With news of President Obama’s bathroom directive sent out to public schools last week, I had a disturbing thought. Perhaps many schools and teachers will disregard the directive. However, this week, it’s very possible that in thousands of classrooms across this nation, zealously progressive teachers will read Mr. Obama’s letter to their students and encourage them that they can each decide if they feel like they are really a boy, or a girl, or neither, or something in between.
Am I the only one who remembers being a child? I believed the things my teachers said. I thought they were nice people. I reasoned that my parents sent me to school because the teachers were trusted authorities. For one of them to tell me, with a straight face, that I could really be a girl on the inside? I wouldn’t know who to trust anymore, or what was real; if anything. Maybe that’s the point.
Last year, I wrote a paper for seminary that I’d like to post (in part). It deals with the wisdom of believers sending their children, by choice, to be educated in Caesar’s schools.
The Purpose of Education
The Lord has revealed Himself to man through His Word. To each generation of His people, He has commanded that they teach the next generation His statutes (Deut. 6:6-7). Therefore, the tasks of subduing the earth and teaching all nations to observe what He has commanded have the subtasks of education and literacy as implicit.
While the Word of God is most concerned with the spiritual and moral education of children, there is also great value placed on more practical pursuits. Working well is praised in the book of Proverbs (Prov. 22:29, “Do you see a man skillful in his work? He will stand before kings,”). Musical theory should be studied to compose works that honor God. Understanding of grammar, logic, and rhetoric will aid the one whom God calls to preach the Gospel. The study of physics, astronomy, geology, and biology will expand our understanding of God’s universe and assist defenders of God’s Word against scoffers. All these practical pursuits are of value and should be taken up by Christians, but none are more important than spiritual education.
To whom does this great responsibility of education fall? To fathers. In God’s economy, the family is the basic unit of human civilization (Ex. 20:5, 20:12; Josh. 7:24, 22:13-14; Acts 11:14, 16:31) and the father is the authority God has ordained to be over the family (Gen. 2:15-22, 1 Tim. 2:13, 3:4). Bottom line: if a child is ignorant of the things of God and morally bankrupt, it is the failure of the father more than any other party. The father may choose to delegate the task of training and education to others, and often does. What is the course of wisdom in this delegation, if the father does not want his children to end up like wicked ones in Psalm 1, who walk and stand with sinners, and sit in the seat of scoffers?
In many ways, public school is the easiest of all options. Based upon your child’s birth date and address, the state will determine to which school district they will belong and a bright, yellow bus will come to pick them up and drop them off each day. Many parents take it as a given that the state will care for their children “free of charge” for eight hours each day. Some mothers post celebratory photos of themselves leaping with glee as their school-aged children trudge off to begin another school year. Prior to the mid-nineteenth century, public education in this country was viewed as more of a charity for the children of the extremely poor. The idea was that cities and counties could raise the money to educate the children of impoverished families along with the support and, many times, direct involvement of the church. At the time, the majority of Americans schooled their children in the home. Everything changed with the adoption of the Prussian model of education by the United States. The state school was attractive because of the social influence it could exert upon the impressionable minds of youth. Following the German lead, the first state-sponsored teacher’s college (also known as “normal school”) was opened in Boston, 1826. Commenting upon the power wielded by such an institution, James Gordon Carter writes:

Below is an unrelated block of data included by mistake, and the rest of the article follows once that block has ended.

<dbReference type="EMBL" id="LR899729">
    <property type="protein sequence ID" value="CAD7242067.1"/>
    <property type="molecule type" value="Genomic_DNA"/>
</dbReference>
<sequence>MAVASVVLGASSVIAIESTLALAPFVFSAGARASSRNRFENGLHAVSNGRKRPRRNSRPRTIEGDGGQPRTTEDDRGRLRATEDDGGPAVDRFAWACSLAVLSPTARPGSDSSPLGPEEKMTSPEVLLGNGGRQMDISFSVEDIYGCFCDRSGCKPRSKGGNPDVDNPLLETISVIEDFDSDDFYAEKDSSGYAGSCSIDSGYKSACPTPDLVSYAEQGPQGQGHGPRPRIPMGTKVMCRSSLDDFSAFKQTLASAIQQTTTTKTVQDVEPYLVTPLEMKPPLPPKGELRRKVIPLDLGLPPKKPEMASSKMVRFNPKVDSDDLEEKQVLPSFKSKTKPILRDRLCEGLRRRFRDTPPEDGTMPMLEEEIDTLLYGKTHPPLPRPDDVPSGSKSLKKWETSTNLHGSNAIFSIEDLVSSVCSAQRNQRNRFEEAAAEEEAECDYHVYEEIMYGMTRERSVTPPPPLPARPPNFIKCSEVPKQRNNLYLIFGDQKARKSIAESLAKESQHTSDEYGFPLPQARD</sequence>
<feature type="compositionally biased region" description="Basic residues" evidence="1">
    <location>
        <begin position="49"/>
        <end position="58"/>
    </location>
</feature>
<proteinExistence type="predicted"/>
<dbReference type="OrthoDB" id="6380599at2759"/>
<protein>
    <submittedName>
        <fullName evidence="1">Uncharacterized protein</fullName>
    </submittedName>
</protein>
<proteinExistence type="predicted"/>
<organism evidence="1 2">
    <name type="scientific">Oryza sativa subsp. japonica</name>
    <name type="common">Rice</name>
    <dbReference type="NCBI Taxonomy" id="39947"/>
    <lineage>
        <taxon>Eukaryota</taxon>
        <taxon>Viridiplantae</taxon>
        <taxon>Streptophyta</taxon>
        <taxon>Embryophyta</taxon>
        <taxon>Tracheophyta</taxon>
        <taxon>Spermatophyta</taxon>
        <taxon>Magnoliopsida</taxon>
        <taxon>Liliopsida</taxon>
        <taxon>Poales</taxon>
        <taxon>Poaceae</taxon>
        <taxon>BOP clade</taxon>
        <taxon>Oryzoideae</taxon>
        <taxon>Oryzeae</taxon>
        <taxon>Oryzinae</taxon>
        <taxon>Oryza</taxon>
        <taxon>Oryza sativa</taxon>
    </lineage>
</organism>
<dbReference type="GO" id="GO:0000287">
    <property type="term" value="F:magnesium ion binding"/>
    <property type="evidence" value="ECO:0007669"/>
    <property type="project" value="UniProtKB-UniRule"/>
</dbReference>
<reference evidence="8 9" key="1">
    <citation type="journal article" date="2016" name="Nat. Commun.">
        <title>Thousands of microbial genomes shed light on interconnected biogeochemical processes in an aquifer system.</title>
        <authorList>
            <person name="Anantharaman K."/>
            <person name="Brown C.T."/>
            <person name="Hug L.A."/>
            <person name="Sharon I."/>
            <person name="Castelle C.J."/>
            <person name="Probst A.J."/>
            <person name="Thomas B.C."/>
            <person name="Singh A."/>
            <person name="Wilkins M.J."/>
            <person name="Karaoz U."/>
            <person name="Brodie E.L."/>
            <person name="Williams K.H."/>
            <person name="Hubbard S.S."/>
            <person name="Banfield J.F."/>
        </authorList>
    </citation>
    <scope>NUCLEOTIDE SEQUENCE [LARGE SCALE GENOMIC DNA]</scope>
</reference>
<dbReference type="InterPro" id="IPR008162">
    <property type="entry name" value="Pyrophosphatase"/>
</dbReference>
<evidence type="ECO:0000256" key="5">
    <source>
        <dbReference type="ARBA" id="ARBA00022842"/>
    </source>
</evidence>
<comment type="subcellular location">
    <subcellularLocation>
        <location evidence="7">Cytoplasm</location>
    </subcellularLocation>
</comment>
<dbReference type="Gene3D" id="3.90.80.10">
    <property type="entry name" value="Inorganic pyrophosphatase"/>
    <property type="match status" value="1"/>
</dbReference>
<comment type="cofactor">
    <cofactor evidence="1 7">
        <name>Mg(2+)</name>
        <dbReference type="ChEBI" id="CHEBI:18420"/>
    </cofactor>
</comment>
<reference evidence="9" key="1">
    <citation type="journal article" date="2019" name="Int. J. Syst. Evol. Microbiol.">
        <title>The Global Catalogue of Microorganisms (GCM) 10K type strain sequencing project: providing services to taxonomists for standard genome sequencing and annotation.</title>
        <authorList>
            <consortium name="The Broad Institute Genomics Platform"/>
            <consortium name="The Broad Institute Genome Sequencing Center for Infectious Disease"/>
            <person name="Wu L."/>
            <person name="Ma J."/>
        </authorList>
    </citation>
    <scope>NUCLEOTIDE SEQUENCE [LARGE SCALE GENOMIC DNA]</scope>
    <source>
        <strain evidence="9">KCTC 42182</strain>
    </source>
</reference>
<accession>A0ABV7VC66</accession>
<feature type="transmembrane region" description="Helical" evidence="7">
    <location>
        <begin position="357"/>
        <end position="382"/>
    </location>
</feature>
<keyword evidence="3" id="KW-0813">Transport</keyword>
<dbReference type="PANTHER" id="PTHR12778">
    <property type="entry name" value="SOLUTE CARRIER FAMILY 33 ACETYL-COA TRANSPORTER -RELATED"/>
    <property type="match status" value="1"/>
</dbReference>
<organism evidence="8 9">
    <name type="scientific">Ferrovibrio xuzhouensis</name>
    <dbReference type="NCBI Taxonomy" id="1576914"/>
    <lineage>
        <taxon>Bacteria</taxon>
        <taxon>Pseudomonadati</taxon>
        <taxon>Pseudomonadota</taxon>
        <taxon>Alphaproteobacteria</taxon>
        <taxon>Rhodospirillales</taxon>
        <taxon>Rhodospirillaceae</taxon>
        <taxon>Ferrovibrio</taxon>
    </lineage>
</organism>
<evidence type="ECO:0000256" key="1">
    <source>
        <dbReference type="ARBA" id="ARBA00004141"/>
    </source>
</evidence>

An institution for this purpose would become by its influence on society, and particularly upon the young, an engine to sway the public sentiment, the public morals, and the public religion, more powerful than any other in the possession of government. (Essays Upon Popular Education)
In 1843, Horace Mann traveled to Germany to further study the innovative educational model; returning and lobbying for its adoption in Massachusetts in 1852. The tenets of this model were compulsory, standardized education with government-trained teachers to instruct according to the latest trends in educational theory. Franz de Hovre wrote of the Prussian model in 1917:
The prime fundamental of German education is that it is based on a national principle… A fundamental feature of German education: education to the State, education for the State, education by the State. The Volksschule is a direct result of a national principle aimed at a national unity. The State is the supreme end in view. (Quoted in Sheldon Richman, Separating School and State: How to Liberate America’s Families)